An analysis of a sample of tens of thousands of crossword clues, assigning the answers to the actual human people who were the solutions, found that in 2020, 64 percent of the proper noun clues in the New York Times crossword were linked to men, and just 28 percent to a person in a minoritized racial group. Similar disparities were seen in the L.A. Times crossword (68 percent male, 25 percent non-white), Wall Street Journal crossword (69 percent male, 24 percent non-white) and Universal syndicate (54 percent men, 29 percent non-white). Interestingly, in 2020, the USA Today crossword flips that, with 72 percent of the proper noun answers being women and 48 percent of them being from a minoritized racial group, which is actually a serious effort enacted by Erik Agard, the new 27-year-old editor in charge of the USA Today puzzle since the end of 2019. The analysis also turned up some cool evolutions of classic clues, like how following Ava DuVernay’s direction of the 2014 film Selma she surpassed Ava Gardner, classic Hollywood actress, as the default “AVA” clue.
Michelle McGhee, Russell Goldenberg and Jan Diehm, The Pudding
While the prospect of a vaccination was encouraging all around, for movie theaters the reaction was approximately jubilation. In 2020, the theatrical box office is projected to finish at something like $15.5 billion, down 65.6 percent year over year, and domestically it’s pretty much as catastrophic as one can imagine. Cinemas big and small, mom-and-pop and chain, are figuring out how to endure the winter. Wonder Woman 1984 is seen as a possible boost come Christmas, and the possibility of a federal shot in the arm to drag the exhibition industry past the finish line is universally yearned for, but one strategy — make theaters rentable — has begun to bear out. Cinemark, which owns Regal, has sold 50,000 private screenings, where they allow people to rent the entire theater so they and their pod can watch older movies. AMC, which just announced a similar program, said they have fielded 110,000 inquiries about theater rentals.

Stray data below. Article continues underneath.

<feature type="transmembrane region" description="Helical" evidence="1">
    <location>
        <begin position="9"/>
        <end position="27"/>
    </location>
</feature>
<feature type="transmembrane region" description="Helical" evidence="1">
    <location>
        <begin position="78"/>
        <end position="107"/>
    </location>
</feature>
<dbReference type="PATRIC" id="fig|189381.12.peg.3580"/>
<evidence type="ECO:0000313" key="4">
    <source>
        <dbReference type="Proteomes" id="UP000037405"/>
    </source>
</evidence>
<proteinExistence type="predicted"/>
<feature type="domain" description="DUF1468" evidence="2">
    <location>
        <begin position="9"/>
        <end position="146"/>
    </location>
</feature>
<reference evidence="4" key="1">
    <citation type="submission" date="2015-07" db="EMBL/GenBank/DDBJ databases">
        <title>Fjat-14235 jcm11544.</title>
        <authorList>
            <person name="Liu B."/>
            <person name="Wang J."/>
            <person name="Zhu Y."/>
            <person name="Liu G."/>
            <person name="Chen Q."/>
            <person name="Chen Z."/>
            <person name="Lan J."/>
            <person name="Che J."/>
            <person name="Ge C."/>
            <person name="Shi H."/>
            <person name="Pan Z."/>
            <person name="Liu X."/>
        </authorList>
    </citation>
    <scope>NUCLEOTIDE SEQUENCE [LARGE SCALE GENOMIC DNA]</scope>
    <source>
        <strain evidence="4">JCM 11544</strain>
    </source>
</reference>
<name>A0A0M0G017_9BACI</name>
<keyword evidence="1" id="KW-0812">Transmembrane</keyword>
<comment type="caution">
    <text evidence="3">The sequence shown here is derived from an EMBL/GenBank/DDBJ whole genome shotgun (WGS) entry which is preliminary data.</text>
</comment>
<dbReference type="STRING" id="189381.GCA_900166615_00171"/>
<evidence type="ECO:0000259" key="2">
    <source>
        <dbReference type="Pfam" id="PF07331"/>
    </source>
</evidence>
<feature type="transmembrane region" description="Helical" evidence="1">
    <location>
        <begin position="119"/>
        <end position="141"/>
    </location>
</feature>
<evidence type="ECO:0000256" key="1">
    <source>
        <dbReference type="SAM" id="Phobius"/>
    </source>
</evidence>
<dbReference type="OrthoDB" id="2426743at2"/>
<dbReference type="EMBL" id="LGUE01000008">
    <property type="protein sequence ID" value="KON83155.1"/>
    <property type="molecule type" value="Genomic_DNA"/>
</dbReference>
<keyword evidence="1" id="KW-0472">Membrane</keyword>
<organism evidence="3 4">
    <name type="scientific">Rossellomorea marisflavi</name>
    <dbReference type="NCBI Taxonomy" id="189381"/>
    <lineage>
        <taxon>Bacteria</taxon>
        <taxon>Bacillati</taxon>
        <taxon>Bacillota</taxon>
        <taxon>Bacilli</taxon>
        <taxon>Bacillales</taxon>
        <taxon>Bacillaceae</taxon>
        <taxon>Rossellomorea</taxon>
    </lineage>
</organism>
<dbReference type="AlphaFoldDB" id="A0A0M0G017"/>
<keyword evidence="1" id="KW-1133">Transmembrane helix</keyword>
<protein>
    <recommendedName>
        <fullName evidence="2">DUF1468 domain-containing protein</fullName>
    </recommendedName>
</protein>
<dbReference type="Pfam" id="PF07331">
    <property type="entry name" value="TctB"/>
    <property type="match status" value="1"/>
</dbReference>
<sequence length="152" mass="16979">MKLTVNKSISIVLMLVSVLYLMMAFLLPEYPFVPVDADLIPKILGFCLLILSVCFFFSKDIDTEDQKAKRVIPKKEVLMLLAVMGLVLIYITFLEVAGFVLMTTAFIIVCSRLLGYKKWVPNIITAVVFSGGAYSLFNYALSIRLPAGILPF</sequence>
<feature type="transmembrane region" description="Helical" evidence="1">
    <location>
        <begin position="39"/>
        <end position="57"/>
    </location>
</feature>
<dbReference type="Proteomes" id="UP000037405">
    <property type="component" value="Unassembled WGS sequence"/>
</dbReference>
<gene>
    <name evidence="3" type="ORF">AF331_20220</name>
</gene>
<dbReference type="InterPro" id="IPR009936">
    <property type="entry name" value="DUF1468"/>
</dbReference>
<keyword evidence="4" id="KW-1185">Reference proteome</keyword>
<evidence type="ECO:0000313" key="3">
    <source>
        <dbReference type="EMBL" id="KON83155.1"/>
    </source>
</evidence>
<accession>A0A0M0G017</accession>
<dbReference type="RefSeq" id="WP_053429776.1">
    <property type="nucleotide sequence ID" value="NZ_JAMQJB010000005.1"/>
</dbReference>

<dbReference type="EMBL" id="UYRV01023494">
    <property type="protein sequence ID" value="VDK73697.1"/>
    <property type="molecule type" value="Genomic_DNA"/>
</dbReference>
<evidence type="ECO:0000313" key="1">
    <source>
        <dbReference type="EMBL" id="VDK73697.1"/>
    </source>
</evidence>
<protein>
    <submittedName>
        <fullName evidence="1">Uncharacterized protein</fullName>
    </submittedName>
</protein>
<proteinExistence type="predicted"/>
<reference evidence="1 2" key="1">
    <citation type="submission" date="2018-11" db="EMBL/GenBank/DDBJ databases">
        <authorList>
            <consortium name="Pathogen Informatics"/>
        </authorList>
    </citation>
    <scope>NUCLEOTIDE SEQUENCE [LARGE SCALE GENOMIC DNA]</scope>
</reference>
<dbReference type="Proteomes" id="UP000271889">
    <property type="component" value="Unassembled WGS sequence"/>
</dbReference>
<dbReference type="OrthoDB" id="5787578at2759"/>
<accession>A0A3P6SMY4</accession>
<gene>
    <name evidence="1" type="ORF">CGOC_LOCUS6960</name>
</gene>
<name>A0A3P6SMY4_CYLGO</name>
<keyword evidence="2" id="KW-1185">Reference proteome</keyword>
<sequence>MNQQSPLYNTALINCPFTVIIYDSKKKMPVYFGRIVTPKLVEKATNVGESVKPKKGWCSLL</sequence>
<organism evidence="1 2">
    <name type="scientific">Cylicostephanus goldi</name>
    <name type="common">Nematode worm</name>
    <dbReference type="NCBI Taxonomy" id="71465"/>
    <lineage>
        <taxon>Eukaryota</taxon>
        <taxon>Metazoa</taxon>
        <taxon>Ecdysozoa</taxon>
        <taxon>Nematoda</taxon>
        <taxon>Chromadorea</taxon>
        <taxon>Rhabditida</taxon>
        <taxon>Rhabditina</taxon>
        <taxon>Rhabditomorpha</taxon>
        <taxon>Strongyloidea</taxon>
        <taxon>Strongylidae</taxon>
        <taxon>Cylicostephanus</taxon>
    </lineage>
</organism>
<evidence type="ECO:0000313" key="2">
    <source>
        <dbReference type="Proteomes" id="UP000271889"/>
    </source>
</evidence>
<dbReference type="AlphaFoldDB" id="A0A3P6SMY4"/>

Rebecca Rubin and Brent Lang, Variety
Baby Bust Do Do Do Do Do Do
The Brookings Institution has forecasted a serious baby bust for 2020, but nobody told like half of my friends! Anyway, the think tank expects that, when the vital statistics about 2020 come out next year, there will be a drop of 300,000 to 500,000 fewer births in the United States, compared with 44,172 fewer births in 2019 than 2018. This is largely attributed to the recession, and based on what happened during the 2007-09 recession. It’s also not a U.S.-only thing: Barclays projected China’s birthrate will drop 8 percent this year, and for the companies that manufacture baby formula, diapers and other goods for new parents, this is a serious financial pothole coming up.
Saabira Chaudhuri, The Wall Street Journal